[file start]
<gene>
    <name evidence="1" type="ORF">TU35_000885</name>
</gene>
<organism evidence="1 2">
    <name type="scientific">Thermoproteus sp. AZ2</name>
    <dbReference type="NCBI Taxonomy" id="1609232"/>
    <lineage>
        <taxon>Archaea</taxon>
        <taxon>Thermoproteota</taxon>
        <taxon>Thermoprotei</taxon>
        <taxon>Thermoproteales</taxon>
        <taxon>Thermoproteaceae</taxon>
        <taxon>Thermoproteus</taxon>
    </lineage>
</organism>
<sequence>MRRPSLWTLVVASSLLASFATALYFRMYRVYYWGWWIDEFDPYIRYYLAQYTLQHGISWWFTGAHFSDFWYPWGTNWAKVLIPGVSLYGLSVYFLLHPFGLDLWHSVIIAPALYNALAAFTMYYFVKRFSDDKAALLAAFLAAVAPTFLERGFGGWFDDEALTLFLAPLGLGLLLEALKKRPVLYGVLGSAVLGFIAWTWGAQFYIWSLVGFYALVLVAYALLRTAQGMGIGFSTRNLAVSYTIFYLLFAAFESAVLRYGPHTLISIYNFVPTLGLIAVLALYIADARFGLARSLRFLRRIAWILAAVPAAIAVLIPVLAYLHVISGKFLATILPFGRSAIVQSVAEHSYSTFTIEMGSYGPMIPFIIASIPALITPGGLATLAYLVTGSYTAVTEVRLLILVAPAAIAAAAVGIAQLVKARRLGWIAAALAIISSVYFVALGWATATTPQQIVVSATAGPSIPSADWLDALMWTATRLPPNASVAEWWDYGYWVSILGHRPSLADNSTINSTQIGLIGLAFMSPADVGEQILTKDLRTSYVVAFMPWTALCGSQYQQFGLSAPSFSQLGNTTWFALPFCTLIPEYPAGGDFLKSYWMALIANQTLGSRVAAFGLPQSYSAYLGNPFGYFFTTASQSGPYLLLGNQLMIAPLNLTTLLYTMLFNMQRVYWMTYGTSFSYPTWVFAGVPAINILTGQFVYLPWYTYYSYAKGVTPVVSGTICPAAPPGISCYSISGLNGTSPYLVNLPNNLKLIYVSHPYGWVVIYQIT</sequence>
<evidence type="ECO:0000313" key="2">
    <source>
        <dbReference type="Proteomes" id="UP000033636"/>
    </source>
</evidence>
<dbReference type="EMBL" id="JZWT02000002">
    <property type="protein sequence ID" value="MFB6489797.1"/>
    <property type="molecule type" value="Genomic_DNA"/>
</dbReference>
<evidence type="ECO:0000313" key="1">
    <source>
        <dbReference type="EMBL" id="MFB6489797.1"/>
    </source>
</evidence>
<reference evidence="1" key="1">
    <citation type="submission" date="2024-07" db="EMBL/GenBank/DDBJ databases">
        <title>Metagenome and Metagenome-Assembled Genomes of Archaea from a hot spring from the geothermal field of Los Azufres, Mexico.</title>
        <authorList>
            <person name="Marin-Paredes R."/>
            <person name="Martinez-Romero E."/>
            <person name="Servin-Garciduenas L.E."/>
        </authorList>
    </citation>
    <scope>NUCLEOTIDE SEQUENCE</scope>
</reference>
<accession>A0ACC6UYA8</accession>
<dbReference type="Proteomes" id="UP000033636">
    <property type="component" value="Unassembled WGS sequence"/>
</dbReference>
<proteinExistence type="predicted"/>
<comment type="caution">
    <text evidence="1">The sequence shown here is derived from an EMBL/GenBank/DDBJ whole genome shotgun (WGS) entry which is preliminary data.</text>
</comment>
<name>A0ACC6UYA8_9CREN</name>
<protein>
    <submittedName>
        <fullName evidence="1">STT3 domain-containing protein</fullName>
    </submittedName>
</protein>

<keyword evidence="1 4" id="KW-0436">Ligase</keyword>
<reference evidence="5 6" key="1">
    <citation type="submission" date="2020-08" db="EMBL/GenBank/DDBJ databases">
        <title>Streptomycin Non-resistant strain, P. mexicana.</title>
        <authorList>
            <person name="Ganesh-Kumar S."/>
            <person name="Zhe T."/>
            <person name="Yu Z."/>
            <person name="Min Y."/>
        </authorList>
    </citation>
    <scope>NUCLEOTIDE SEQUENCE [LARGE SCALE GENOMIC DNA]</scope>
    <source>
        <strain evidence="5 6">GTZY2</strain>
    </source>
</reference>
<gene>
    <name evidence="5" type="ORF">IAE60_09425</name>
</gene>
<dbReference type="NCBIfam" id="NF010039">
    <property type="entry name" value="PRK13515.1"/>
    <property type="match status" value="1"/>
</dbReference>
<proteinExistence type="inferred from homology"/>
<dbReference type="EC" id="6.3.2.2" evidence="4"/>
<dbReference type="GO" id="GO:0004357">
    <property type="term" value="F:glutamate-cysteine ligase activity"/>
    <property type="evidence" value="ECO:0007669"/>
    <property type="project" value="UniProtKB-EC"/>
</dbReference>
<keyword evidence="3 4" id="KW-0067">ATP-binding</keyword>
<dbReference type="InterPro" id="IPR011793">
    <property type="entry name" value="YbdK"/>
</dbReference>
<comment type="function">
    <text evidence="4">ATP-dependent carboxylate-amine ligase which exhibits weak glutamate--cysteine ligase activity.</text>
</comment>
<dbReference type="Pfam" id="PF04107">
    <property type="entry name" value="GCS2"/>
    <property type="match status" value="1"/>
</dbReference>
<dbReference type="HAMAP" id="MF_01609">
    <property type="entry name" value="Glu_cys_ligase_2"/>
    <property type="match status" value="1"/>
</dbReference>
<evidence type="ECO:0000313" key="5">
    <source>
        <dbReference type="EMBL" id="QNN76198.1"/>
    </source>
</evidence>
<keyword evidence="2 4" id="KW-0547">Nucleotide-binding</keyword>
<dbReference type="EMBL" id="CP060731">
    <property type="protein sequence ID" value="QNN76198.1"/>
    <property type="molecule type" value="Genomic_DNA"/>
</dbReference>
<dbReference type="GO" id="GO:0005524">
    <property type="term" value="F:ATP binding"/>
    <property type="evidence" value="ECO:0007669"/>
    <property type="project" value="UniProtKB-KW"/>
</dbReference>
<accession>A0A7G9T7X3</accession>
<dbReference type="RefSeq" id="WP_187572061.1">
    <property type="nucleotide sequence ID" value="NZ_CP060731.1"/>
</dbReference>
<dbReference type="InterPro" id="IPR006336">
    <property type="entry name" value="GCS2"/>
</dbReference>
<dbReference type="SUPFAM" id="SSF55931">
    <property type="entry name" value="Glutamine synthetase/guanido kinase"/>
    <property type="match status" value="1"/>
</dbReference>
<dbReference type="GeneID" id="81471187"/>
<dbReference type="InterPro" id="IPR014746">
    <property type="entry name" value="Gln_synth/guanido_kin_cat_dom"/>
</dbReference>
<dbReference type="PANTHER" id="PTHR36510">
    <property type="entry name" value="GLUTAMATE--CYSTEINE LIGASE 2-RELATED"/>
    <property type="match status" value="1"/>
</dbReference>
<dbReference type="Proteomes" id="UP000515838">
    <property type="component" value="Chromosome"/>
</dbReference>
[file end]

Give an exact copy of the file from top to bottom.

<gene>
    <name evidence="1" type="ORF">TU35_000885</name>
</gene>
<organism evidence="1 2">
    <name type="scientific">Thermoproteus sp. AZ2</name>
    <dbReference type="NCBI Taxonomy" id="1609232"/>
    <lineage>
        <taxon>Archaea</taxon>
        <taxon>Thermoproteota</taxon>
        <taxon>Thermoprotei</taxon>
        <taxon>Thermoproteales</taxon>
        <taxon>Thermoproteaceae</taxon>
        <taxon>Thermoproteus</taxon>
    </lineage>
</organism>
<sequence>MRRPSLWTLVVASSLLASFATALYFRMYRVYYWGWWIDEFDPYIRYYLAQYTLQHGISWWFTGAHFSDFWYPWGTNWAKVLIPGVSLYGLSVYFLLHPFGLDLWHSVIIAPALYNALAAFTMYYFVKRFSDDKAALLAAFLAAVAPTFLERGFGGWFDDEALTLFLAPLGLGLLLEALKKRPVLYGVLGSAVLGFIAWTWGAQFYIWSLVGFYALVLVAYALLRTAQGMGIGFSTRNLAVSYTIFYLLFAAFESAVLRYGPHTLISIYNFVPTLGLIAVLALYIADARFGLARSLRFLRRIAWILAAVPAAIAVLIPVLAYLHVISGKFLATILPFGRSAIVQSVAEHSYSTFTIEMGSYGPMIPFIIASIPALITPGGLATLAYLVTGSYTAVTEVRLLILVAPAAIAAAAVGIAQLVKARRLGWIAAALAIISSVYFVALGWATATTPQQIVVSATAGPSIPSADWLDALMWTATRLPPNASVAEWWDYGYWVSILGHRPSLADNSTINSTQIGLIGLAFMSPADVGEQILTKDLRTSYVVAFMPWTALCGSQYQQFGLSAPSFSQLGNTTWFALPFCTLIPEYPAGGDFLKSYWMALIANQTLGSRVAAFGLPQSYSAYLGNPFGYFFTTASQSGPYLLLGNQLMIAPLNLTTLLYTMLFNMQRVYWMTYGTSFSYPTWVFAGVPAINILTGQFVYLPWYTYYSYAKGVTPVVSGTICPAAPPGISCYSISGLNGTSPYLVNLPNNLKLIYVSHPYGWVVIYQIT</sequence>
<evidence type="ECO:0000313" key="2">
    <source>
        <dbReference type="Proteomes" id="UP000033636"/>
    </source>
</evidence>
<dbReference type="EMBL" id="JZWT02000002">
    <property type="protein sequence ID" value="MFB6489797.1"/>
    <property type="molecule type" value="Genomic_DNA"/>
</dbReference>
<evidence type="ECO:0000313" key="1">
    <source>
        <dbReference type="EMBL" id="MFB6489797.1"/>
    </source>
</evidence>
<reference evidence="1" key="1">
    <citation type="submission" date="2024-07" db="EMBL/GenBank/DDBJ databases">
        <title>Metagenome and Metagenome-Assembled Genomes of Archaea from a hot spring from the geothermal field of Los Azufres, Mexico.</title>
        <authorList>
            <person name="Marin-Paredes R."/>
            <person name="Martinez-Romero E."/>
            <person name="Servin-Garciduenas L.E."/>
        </authorList>
    </citation>
    <scope>NUCLEOTIDE SEQUENCE</scope>
</reference>
<accession>A0ACC6UYA8</accession>
<dbReference type="Proteomes" id="UP000033636">
    <property type="component" value="Unassembled WGS sequence"/>
</dbReference>
<proteinExistence type="predicted"/>
<comment type="caution">
    <text evidence="1">The sequence shown here is derived from an EMBL/GenBank/DDBJ whole genome shotgun (WGS) entry which is preliminary data.</text>
</comment>
<name>A0ACC6UYA8_9CREN</name>
<protein>
    <submittedName>
        <fullName evidence="1">STT3 domain-containing protein</fullName>
    </submittedName>
</protein>

<keyword evidence="1 4" id="KW-0436">Ligase</keyword>
<reference evidence="5 6" key="1">
    <citation type="submission" date="2020-08" db="EMBL/GenBank/DDBJ databases">
        <title>Streptomycin Non-resistant strain, P. mexicana.</title>
        <authorList>
            <person name="Ganesh-Kumar S."/>
            <person name="Zhe T."/>
            <person name="Yu Z."/>
            <person name="Min Y."/>
        </authorList>
    </citation>
    <scope>NUCLEOTIDE SEQUENCE [LARGE SCALE GENOMIC DNA]</scope>
    <source>
        <strain evidence="5 6">GTZY2</strain>
    </source>
</reference>
<gene>
    <name evidence="5" type="ORF">IAE60_09425</name>
</gene>
<dbReference type="NCBIfam" id="NF010039">
    <property type="entry name" value="PRK13515.1"/>
    <property type="match status" value="1"/>
</dbReference>
<proteinExistence type="inferred from homology"/>
<dbReference type="EC" id="6.3.2.2" evidence="4"/>
<dbReference type="GO" id="GO:0004357">
    <property type="term" value="F:glutamate-cysteine ligase activity"/>
    <property type="evidence" value="ECO:0007669"/>
    <property type="project" value="UniProtKB-EC"/>
</dbReference>
<keyword evidence="3 4" id="KW-0067">ATP-binding</keyword>
<dbReference type="InterPro" id="IPR011793">
    <property type="entry name" value="YbdK"/>
</dbReference>
<comment type="function">
    <text evidence="4">ATP-dependent carboxylate-amine ligase which exhibits weak glutamate--cysteine ligase activity.</text>
</comment>
<dbReference type="Pfam" id="PF04107">
    <property type="entry name" value="GCS2"/>
    <property type="match status" value="1"/>
</dbReference>
<dbReference type="HAMAP" id="MF_01609">
    <property type="entry name" value="Glu_cys_ligase_2"/>
    <property type="match status" value="1"/>
</dbReference>
<evidence type="ECO:0000313" key="5">
    <source>
        <dbReference type="EMBL" id="QNN76198.1"/>
    </source>
</evidence>
<keyword evidence="2 4" id="KW-0547">Nucleotide-binding</keyword>
<dbReference type="EMBL" id="CP060731">
    <property type="protein sequence ID" value="QNN76198.1"/>
    <property type="molecule type" value="Genomic_DNA"/>
</dbReference>
<dbReference type="GO" id="GO:0005524">
    <property type="term" value="F:ATP binding"/>
    <property type="evidence" value="ECO:0007669"/>
    <property type="project" value="UniProtKB-KW"/>
</dbReference>
<accession>A0A7G9T7X3</accession>
<dbReference type="RefSeq" id="WP_187572061.1">
    <property type="nucleotide sequence ID" value="NZ_CP060731.1"/>
</dbReference>
<dbReference type="InterPro" id="IPR006336">
    <property type="entry name" value="GCS2"/>
</dbReference>
<dbReference type="SUPFAM" id="SSF55931">
    <property type="entry name" value="Glutamine synthetase/guanido kinase"/>
    <property type="match status" value="1"/>
</dbReference>
<dbReference type="GeneID" id="81471187"/>
<dbReference type="InterPro" id="IPR014746">
    <property type="entry name" value="Gln_synth/guanido_kin_cat_dom"/>
</dbReference>
<dbReference type="PANTHER" id="PTHR36510">
    <property type="entry name" value="GLUTAMATE--CYSTEINE LIGASE 2-RELATED"/>
    <property type="match status" value="1"/>
</dbReference>
<dbReference type="Proteomes" id="UP000515838">
    <property type="component" value="Chromosome"/>
</dbReference>